William spent the first two days hiding in the litter box. He said he wasn't hiding. He claimed it was an undercover strategy to make Gill The Cattery Owner take pity of him and get him out of here. If it was a strategy, he blew it. When she was combing his ruff, which is coming out in chunks, he bit her yesterday. That has put an end to any hope of his appealing to her better nature. She has noticeably cooled towards him.
So it was left to me. Charm the birds off tree, I thought. Use the smarm'n'charm strategy. I wound myself round her ankles. Looked up appealingly. Rubbed against her. Chirruped. Tried sliding out of the door as she opened it. Wiggled my attractive whiskers. No luck. Nothing worked. The struggle for freedom will continue!

Thursday, March 15, 2007

Get me out of here...... from prisoner, cell block G.


Help.....
I am imprisoned in a small cell somewhere in the Midlands. I was betrayed utterly by my so-called friend Celia. Judas I call her. I was having an enjoyable time hanging round the hedgerows, thinking of nabbing another rabbit or perhaps a pheasant or just a nice young rat, when she called me. She called me and I, trusting her completely, came. I walked into her arms. She picked me up, stuffed me in the cat box, and drove me off, with William in the other box.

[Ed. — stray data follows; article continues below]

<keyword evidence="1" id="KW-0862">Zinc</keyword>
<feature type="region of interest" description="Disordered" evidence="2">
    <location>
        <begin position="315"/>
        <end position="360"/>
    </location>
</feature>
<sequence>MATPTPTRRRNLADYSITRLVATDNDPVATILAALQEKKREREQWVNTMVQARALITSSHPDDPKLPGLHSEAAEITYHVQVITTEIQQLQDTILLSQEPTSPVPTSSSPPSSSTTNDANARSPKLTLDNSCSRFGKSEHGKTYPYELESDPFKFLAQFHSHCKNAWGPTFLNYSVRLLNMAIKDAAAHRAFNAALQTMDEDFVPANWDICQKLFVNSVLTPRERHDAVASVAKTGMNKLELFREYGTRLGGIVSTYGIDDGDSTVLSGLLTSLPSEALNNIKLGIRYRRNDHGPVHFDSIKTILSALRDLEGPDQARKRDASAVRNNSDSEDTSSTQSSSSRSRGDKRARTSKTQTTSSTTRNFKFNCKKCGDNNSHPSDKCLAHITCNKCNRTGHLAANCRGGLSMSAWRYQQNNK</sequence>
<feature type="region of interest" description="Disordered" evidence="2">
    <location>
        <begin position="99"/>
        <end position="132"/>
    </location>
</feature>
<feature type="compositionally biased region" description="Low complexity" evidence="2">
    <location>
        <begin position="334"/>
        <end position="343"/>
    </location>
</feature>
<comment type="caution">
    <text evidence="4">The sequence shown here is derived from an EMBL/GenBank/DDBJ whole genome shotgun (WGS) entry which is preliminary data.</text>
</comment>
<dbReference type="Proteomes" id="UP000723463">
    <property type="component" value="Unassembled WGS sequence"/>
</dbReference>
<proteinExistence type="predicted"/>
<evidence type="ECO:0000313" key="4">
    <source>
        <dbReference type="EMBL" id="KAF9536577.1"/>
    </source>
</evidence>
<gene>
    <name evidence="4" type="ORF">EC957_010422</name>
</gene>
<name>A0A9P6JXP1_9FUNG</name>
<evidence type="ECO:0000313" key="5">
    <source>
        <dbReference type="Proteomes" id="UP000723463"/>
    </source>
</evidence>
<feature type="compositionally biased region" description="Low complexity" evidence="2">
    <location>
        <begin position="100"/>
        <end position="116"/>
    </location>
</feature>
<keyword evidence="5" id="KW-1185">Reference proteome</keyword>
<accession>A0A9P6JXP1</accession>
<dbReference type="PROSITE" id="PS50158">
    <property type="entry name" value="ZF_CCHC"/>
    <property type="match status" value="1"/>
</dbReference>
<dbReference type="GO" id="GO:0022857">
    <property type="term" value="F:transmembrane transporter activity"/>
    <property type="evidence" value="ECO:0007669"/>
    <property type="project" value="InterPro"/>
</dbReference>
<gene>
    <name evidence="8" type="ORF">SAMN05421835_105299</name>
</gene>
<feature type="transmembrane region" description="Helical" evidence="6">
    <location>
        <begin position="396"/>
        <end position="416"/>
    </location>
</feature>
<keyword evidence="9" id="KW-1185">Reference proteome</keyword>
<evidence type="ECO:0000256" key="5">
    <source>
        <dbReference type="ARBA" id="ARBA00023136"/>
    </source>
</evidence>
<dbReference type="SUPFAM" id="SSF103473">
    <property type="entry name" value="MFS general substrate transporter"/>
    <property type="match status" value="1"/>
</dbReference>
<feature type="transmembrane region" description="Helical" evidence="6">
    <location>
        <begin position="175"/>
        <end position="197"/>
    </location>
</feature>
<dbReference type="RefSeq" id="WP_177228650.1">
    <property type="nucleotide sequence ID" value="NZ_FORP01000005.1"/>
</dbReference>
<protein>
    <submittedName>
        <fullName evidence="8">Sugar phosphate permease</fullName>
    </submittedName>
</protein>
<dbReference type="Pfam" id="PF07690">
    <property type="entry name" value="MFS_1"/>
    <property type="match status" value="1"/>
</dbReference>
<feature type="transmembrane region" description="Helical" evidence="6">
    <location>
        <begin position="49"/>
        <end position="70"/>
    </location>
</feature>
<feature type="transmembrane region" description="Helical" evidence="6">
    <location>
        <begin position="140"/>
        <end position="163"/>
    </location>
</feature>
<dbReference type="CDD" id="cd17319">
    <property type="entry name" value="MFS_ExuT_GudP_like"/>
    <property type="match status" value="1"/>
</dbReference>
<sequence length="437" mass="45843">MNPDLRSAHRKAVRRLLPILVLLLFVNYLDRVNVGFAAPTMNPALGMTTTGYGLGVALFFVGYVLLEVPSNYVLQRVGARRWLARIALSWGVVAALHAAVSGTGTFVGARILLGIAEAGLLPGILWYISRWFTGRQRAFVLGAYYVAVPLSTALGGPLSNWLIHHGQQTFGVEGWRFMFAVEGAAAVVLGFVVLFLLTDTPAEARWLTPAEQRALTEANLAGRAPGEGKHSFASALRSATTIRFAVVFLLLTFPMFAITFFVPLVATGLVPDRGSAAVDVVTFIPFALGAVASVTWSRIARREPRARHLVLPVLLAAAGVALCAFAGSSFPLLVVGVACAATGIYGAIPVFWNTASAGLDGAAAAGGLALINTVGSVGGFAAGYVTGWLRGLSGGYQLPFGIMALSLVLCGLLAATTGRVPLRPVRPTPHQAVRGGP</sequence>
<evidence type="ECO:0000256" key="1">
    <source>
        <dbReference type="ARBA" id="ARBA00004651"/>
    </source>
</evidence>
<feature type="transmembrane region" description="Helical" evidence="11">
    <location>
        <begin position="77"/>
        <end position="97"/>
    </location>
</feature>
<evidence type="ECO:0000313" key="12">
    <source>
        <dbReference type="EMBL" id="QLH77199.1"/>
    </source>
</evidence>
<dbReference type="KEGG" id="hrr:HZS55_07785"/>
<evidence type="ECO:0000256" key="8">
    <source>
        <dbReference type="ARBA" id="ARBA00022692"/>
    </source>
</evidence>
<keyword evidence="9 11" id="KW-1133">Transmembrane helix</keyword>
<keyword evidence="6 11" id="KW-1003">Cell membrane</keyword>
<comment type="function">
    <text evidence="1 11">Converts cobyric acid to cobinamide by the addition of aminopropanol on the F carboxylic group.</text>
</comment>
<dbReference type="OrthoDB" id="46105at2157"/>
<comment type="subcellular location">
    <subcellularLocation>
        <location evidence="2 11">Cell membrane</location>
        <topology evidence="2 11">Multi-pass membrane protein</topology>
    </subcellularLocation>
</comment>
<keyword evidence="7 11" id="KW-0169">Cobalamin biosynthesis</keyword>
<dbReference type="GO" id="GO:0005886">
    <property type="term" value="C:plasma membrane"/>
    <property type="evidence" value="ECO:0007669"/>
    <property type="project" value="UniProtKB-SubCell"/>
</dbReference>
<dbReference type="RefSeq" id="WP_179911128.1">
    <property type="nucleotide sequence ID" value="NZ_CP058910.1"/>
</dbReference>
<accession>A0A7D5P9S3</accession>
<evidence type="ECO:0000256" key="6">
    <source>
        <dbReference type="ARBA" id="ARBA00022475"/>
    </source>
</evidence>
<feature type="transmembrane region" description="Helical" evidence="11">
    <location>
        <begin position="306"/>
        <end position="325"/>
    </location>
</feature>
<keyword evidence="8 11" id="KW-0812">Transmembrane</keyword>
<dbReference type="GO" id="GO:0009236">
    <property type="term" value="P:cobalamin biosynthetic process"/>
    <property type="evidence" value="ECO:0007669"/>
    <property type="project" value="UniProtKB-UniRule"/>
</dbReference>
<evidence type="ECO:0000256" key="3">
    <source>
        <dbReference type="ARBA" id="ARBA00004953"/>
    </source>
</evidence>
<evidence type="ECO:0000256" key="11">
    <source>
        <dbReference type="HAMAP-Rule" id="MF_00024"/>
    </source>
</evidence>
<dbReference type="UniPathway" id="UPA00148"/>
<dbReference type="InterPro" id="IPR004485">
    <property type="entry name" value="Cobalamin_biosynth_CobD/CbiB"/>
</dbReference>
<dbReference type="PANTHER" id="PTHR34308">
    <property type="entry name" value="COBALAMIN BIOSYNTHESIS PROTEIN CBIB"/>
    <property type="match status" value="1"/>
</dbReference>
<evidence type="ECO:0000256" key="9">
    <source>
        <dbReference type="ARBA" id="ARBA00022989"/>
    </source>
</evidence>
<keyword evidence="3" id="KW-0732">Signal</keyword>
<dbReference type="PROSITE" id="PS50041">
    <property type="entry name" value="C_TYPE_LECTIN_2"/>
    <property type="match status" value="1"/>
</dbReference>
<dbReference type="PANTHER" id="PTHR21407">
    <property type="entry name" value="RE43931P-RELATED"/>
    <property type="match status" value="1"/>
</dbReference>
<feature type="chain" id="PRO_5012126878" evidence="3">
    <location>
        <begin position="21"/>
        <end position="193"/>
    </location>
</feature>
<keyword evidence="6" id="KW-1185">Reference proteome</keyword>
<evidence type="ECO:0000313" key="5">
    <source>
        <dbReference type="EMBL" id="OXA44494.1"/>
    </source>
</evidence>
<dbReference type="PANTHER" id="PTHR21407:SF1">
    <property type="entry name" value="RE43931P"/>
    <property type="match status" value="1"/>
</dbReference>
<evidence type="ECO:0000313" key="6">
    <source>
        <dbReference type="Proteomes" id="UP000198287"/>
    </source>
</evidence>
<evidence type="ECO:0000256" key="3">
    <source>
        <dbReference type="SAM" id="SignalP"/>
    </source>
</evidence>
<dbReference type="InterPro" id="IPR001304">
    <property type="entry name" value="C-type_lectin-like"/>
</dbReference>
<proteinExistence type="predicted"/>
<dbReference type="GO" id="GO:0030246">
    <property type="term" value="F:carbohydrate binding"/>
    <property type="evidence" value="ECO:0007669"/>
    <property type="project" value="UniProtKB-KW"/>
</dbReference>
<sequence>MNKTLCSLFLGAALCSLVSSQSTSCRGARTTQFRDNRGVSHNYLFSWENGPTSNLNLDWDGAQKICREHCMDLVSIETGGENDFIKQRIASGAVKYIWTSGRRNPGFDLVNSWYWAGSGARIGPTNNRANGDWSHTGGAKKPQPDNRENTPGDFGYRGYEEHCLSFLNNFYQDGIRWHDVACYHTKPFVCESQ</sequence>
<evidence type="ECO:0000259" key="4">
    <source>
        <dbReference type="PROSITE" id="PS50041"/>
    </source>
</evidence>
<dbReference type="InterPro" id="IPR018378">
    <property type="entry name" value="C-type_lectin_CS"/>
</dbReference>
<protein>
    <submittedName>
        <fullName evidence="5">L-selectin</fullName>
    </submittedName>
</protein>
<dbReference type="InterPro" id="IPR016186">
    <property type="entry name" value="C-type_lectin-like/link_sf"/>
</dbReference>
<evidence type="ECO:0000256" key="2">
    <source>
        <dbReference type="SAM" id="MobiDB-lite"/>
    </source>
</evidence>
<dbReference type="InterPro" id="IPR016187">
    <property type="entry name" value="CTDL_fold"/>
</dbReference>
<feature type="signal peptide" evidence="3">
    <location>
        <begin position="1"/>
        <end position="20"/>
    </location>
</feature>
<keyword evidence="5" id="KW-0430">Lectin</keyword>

At first I thought it was just the vet. Just the vet. Just the pain of being stabbed and the horror of the surgery. But it was much much worse. She thrust me into a prison cell. With my cellmate, William, we have been locked up behind bars. We are completely and utterly shattered by the betrayal. She just walked away.....
Me and William are considering various escape plans. Perhaps we could start building a Trojan mouse out of old cat biscuits - if we hadn't eaten them all.

Help for cats whose humans show behaviour problems.

This blog is devoted to the study of human behaviour. We cats, who live with this sometimes unpredictable and always feeble minded species, can benefit from seeing their behaviour in its proper scientific context. The study of feline dilemmas, training problems, and difficulties with humans, can only benefit all of us. All of us train our humans - to buy the right food, for instance, but many of us do not have knowledge of how to improve our training methods. The human species is obviously not as intelligent as the cat, but nevertheless can learn quite a lot - if properly managed. Topics of interest include the use of claw and order, purring as a human reward, rubbing your human up the right way, when to bite, spraying as a method of making our wishes known, ignoring the human, human harassment, human inattention and sheer human stupidity. I welcome your questions. Photos can be sent via my secretary's website, www.celiahaddon.com This blog has been chosen as one of the top 50 feline blogs by Online VetTechprogramms.org